Capsídeo/metabolismo , HIV-1/metabolismo , Replicação Viral/fisiologia , Capsídeo/química , Capsídeo/fisiologia , Proteínas do Capsídeo/genética , Replicação do DNA/fisiologia , DNA Viral/metabolismo , Células HEK293 , HIV-1/genética , Interações Hospedeiro-Patógeno/fisiologia , Humanos , Simulação de Dinâmica Molecular , Nucleotídeos/metabolismo , Permeabilidade , Ácido Fítico/análise , Ácido Fítico/metabolismo , Vírion/genética , Montagem de Vírus/fisiologia , Replicação Viral/genética
7.
Nat Commun ; 11(1): 5388, 2020 10 23.
Artigo em Inglês | MEDLINE | ID: mdl-33097692

RESUMO

The alarmone nucleotides guanosine tetraphosphate and pentaphosphate, commonly referred to as (p)ppGpp, regulate bacterial responses to nutritional and other stresses. There is evidence for potential existence of a third alarmone, guanosine-5'-monophosphate-3'-diphosphate (pGpp), with less-clear functions. Here, we demonstrate the presence of pGpp in bacterial cells, and perform a comprehensive screening to identify proteins that interact respectively with pGpp, ppGpp and pppGpp in Bacillus species. Both ppGpp and pppGpp interact with proteins involved in inhibition of purine nucleotide biosynthesis and with GTPases that control ribosome assembly or activity. By contrast, pGpp interacts with purine biosynthesis proteins but not with the GTPases. In addition, we show that hydrolase NahA (also known as YvcI) efficiently produces pGpp by hydrolyzing (p)ppGpp, thus modulating alarmone composition and function. Deletion of nahA leads to reduction of pGpp levels, increased (p)ppGpp levels, slower growth recovery from nutrient downshift, and loss of competitive fitness. Our results support the existence and physiological relevance of pGpp as a third alarmone, with functions that can be distinct from those of (p)ppGpp.


Assuntos
Bacillus/metabolismo , Proteínas de Bactérias/metabolismo , Nucleotídeos de Guanina/metabolismo , Nucleotídeos/metabolismo , Bacillus/genética , Bacillus anthracis/metabolismo , Proteínas de Bactérias/genética , Regulação Bacteriana da Expressão Gênica , Guanosina Tetrafosfato/metabolismo , Peptídeos e Proteínas de Sinalização Intracelular/metabolismo , Ligação Proteica , Biossíntese de Proteínas
8.
J Phys Chem Lett ; 11(21): 9408-9414, 2020 Nov 05.
Artigo em Inglês | MEDLINE | ID: mdl-33104327

RESUMO

Chemical similarity-based approaches employed to repurpose or develop new treatments for emerging diseases, such as COVID-19, correlates molecular structure-based descriptors of drugs with those of a physiological counterpart or clinical phenotype. We propose novel descriptors based on a COSMO-RS (short for conductor-like screening model for real solvents) σ-profiles for enhanced drug screening enabled by machine learning (ML). The descriptors' performance is hereby illustrated for nucleotide analogue drugs that inhibit the ribonucleic acid-dependent ribonucleic acid polymerase, key to viral transcription and genome replication. The COSMO-RS-based descriptors account for both chemical reactivity and structure, and are more effective for ML-based screening than fingerprints based on molecular structure and simple physical/chemical properties. The descriptors are evaluated using principal component analysis, an unsupervised ML technique. Our results correlate with the active monophosphate forms of the leading drug remdesivir and the prospective drug EIDD-2801 with nucleotides, followed by other promising drugs, and are superior to those from molecular structure-based descriptors and molecular docking. The COSMO-RS-based descriptors could help accelerate drug discovery for the treatment of emerging diseases.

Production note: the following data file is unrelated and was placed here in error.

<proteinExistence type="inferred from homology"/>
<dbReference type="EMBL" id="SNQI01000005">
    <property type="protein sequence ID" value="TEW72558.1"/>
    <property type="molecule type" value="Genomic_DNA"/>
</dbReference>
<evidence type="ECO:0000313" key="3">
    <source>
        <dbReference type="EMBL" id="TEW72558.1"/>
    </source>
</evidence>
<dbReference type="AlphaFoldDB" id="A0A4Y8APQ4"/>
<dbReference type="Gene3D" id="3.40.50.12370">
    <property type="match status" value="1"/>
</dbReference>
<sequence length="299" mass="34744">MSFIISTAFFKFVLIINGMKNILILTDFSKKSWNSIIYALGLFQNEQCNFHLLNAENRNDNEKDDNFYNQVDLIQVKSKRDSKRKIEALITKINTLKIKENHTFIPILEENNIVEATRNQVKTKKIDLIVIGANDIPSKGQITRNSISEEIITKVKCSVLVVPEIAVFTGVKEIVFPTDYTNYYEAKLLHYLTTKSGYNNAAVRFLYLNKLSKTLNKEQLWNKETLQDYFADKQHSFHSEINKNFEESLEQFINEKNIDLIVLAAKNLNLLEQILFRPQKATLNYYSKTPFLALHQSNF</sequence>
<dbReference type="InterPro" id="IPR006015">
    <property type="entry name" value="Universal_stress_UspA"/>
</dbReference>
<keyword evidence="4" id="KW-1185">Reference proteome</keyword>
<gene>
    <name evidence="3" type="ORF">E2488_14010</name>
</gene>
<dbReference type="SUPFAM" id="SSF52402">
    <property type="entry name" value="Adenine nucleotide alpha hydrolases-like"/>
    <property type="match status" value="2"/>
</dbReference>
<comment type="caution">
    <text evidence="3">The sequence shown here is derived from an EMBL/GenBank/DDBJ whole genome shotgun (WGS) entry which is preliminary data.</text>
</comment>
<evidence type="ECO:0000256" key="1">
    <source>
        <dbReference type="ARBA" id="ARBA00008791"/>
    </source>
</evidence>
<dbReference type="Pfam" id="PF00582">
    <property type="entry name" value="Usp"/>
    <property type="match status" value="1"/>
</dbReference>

Assuntos
Aprendizado de Máquina , Nucleotídeos/química , Betacoronavirus/isolamento & purificação , Betacoronavirus/metabolismo , Sítios de Ligação , Infecções por Coronavirus/tratamento farmacológico , Infecções por Coronavirus/patologia , Infecções por Coronavirus/virologia , Avaliação Pré-Clínica de Medicamentos/métodos , Humanos , Simulação de Acoplamento Molecular , Nucleotídeos/metabolismo , Nucleotídeos/uso terapêutico , Pandemias , Pneumonia Viral/tratamento farmacológico , Pneumonia Viral/patologia , Pneumonia Viral/virologia , Análise de Componente Principal , Teoria Quântica , RNA Viral/química , RNA Viral/metabolismo , /genética , /metabolismo
9.
PLoS One ; 15(9): e0238592, 2020.
Artigo em Inglês | MEDLINE | ID: mdl-32877448

RESUMO

DNA assembly is an integral part of modern synthetic biology, as intricate genetic engineering projects require robust molecular cloning workflows. Golden Gate assembly is a frequently employed DNA assembly methodology that utilizes a Type IIS restriction enzyme and a DNA ligase to generate recombinant DNA constructs from smaller DNA fragments. However, the utility of this methodology has been limited by a lack of resources to guide experimental design. For example, selection of the DNA sequences at fusion sites between fragments is based on broad assembly guidelines or pre-vetted sets of junctions, rather than being customized for a particular application or cloning project. To facilitate the design of robust assembly reactions, we developed a high-throughput DNA sequencing assay to examine reaction outcomes of Golden Gate assembly with T4 DNA ligase and the most commonly used Type IIS restriction enzymes that generate three-base and four-base overhangs. Next, we incorporated these findings into a suite of webtools that design assembly reactions using the experimental data. These webtools can be used to create customized assemblies from a target DNA sequence or a desired number of fragments. Lastly, we demonstrate how using these tools expands the limits of current assembly systems by carrying out one-pot assemblies of up to 35 DNA fragments. Full implementation of the tools developed here enables direct expansion of existing assembly standards for modular cloning systems (e.g. MoClo) as well as the formation of robust new high-fidelity standards.